According to many micropaleontologists, worldwide correlation of Tertiary successions in tropical and subtropical areas can be based on planktonic foraminiferal zones (chronozones). The taxonomic as-semblages of such zones correspond to evolution stages of foraminifers. Current studies show that many of these zones can be traced in Japan and, to a certain extent, on Sakhalin, in Kamchatka, and in North America. For the first time, the stratigraphie scales of the North Pacific area can be related rather confidently to the general world scale. The following have helped make worldwide correlations more reliable: studies of nannoplankton and mammals (hipparions and Des-mostyliidae in particular) and use of isotopic-age dating, paleomagnetism, and paleoclimatology.
Unfortunately, the planktonic fauna is very sparse in the Tertiary rocks of the North Pacific region. Therefore, the establishment of regional scales there must be based mainly on benthonic faunas. A change of systematic composition of some mollusk genera (Yoldia, Acila, and genera of the families Arcldae and Pectenidae) and the general number of species and newly-appearing species in certain stages of their development are reflections of their evolution stages. These stages can be used to subdivide the sections into several zones and to correlate them. Distinguishing such zones independent of the facies composition of the rocks and correlation of the zones with the plank-tonic zones are the bases for applying the international scale in the Boreal Pacific area. Seven such zones have been proposed for the Neogene of the USSR on the basis of Yoldia and other fossil groups; many of the zones have analogues in adjacent areas.
Establishment of the faunal succession relative to evolution is of great importance because the composition of each faunal assemblage in any particular section is related to stratigraphie facies; underestimating this factor has resulted in significant mistakes in correlation.
To make the provincial schemes more exact, it may be necessary to use data on other faunal groups, floral successions, paleoclimatology, etc. In order to work out regional stratigraphie scales, the establishment of evolution stages of ancient basins—including changes of fauna and lithology during each of these stages—and also the study of faunal assemblages of like and unlike facies of contemporaneous and successive levels are of great importance.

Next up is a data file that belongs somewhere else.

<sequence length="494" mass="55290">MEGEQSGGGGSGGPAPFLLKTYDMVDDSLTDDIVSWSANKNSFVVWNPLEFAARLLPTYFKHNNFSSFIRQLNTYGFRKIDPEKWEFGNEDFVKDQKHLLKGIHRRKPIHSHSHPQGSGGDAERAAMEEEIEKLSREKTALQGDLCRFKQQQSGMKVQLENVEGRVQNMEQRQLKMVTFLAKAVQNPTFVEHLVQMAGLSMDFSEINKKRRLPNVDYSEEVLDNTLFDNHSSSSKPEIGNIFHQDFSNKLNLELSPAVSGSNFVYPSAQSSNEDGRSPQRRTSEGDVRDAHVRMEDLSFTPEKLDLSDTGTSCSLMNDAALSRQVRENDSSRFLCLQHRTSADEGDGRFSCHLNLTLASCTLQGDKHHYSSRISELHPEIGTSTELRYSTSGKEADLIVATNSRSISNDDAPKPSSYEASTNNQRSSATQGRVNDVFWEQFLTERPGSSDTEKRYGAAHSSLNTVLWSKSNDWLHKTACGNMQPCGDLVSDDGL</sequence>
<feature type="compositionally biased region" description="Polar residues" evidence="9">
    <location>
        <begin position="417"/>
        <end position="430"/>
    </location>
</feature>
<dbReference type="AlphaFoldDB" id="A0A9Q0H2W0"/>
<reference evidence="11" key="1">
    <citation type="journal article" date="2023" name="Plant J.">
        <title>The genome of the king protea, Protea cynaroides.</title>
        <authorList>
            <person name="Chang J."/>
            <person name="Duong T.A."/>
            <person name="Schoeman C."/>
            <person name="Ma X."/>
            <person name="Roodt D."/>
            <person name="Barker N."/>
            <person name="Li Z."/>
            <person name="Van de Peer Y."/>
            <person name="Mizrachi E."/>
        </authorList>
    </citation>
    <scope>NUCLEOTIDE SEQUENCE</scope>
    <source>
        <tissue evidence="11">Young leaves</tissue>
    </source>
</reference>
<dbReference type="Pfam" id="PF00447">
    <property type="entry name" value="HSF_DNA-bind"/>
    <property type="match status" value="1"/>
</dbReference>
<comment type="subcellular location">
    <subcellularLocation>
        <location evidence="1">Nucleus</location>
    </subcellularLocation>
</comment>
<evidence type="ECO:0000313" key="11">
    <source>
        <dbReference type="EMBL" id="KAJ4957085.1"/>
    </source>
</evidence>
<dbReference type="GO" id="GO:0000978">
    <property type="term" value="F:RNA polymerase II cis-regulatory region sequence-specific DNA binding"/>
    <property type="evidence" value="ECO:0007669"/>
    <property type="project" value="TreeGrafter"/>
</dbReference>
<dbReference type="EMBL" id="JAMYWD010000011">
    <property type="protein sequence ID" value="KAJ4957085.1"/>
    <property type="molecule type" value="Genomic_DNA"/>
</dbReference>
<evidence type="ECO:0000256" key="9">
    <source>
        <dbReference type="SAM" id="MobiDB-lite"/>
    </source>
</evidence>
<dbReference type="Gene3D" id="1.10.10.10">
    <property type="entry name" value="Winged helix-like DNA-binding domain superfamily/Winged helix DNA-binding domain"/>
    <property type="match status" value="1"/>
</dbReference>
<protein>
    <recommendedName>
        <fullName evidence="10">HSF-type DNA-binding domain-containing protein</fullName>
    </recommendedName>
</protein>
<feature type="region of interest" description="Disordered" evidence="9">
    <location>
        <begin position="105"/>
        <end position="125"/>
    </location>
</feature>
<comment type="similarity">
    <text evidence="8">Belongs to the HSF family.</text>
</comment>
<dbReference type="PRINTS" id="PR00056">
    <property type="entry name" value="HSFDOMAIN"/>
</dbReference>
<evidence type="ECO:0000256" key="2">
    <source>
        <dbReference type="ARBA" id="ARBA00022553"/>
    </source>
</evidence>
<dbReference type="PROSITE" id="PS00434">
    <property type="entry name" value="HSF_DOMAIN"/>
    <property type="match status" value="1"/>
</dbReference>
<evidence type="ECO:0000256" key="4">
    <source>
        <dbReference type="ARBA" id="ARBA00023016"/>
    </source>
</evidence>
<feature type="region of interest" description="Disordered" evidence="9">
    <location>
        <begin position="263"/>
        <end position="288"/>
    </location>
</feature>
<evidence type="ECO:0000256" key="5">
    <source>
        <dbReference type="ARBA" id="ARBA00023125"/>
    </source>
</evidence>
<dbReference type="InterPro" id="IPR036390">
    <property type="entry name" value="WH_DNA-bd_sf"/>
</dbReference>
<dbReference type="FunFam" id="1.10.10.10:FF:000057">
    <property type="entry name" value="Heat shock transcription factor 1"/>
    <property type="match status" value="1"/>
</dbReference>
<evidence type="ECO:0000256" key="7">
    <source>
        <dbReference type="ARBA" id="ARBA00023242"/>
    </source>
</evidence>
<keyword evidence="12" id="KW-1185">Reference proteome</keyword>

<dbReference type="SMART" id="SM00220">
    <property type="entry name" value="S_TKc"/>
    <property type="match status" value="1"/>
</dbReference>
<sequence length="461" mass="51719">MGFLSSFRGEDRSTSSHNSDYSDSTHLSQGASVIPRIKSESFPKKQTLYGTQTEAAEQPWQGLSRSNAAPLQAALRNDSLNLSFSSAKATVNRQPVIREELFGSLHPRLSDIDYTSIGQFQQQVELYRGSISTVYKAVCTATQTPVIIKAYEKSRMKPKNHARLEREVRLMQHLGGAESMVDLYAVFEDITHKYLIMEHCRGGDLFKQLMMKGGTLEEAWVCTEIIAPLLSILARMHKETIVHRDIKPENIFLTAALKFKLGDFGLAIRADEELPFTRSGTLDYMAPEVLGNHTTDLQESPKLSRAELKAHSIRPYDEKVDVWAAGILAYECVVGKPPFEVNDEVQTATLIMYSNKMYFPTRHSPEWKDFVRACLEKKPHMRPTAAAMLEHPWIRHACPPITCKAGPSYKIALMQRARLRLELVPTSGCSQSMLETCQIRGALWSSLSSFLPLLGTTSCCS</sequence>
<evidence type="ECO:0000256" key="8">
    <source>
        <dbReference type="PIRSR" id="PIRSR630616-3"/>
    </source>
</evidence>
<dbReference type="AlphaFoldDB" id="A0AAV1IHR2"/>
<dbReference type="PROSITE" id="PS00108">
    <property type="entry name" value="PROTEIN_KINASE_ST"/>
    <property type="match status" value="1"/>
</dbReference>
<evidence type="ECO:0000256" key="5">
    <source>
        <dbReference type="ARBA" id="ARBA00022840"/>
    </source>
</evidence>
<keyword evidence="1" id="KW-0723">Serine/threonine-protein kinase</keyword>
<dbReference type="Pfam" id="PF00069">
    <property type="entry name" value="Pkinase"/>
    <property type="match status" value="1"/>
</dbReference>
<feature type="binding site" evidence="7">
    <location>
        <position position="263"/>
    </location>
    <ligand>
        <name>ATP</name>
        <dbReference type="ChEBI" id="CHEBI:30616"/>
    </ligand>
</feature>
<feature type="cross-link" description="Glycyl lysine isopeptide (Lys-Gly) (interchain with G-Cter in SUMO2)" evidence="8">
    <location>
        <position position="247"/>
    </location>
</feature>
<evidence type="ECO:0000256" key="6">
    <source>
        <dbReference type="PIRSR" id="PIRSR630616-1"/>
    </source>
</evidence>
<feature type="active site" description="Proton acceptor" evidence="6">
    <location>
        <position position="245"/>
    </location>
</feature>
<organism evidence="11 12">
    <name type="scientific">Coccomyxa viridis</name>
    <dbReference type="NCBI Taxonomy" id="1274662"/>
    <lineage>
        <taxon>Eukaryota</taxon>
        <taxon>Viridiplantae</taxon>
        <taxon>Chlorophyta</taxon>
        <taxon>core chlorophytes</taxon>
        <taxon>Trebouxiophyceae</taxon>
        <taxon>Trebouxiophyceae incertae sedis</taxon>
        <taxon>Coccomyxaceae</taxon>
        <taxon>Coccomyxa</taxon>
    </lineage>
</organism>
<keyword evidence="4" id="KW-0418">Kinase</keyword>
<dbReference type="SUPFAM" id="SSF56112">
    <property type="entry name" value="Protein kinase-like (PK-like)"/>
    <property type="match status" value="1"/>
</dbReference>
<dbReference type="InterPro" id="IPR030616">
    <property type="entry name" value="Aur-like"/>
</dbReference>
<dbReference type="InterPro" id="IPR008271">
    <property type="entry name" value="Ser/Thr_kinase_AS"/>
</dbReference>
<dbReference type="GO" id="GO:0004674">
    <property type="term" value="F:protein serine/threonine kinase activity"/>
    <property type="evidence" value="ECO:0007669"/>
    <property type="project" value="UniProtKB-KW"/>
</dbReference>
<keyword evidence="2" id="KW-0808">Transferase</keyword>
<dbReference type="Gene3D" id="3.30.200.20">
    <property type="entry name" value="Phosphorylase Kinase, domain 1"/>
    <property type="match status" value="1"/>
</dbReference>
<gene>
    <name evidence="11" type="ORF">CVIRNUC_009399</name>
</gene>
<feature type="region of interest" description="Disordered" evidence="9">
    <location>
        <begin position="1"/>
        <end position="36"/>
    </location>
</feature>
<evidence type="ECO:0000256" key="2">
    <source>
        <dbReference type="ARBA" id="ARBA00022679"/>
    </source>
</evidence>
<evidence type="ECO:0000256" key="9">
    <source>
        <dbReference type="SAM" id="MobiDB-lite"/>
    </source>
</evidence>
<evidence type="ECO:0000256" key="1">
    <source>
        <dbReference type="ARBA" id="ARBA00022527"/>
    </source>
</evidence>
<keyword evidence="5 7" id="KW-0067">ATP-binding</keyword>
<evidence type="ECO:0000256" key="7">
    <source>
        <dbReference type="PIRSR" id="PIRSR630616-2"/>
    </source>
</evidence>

Local subdivisions (suites, members, beds) that are related to facies peculiarities of the sequences should be based on this framework of zones that was established according to evolution stages of the faunas. Paleoecologic and paleogeographic methods also are important in these studies.
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Following the discovery of Prudhoe Bay oil field in 1968, much attention was turned to the Arctic in the search for giant hydrocarbon accumulations. The Soviets had already proved giant reserves in their West Siberian Basin, and exploration was moving ahead quickly in the Canadian Arctic. Plans were drawn up for an AAPG Symposium on Arctic Geology and held in February 1971. Papers were selected from the Symposium for this publication and cover seven topical groupings: Regional Arctic Geology of Canada, Regional Arctic Geology of the Nordic Countries, Regional Arctic Geology of the USSR, Regional Arctic Geology of Alaska, Comparisons in the North Atlantic Borders, Evolution of the Arctic Ocean Basin, and Economics of Petroleum Exploration and Production in the Arctic.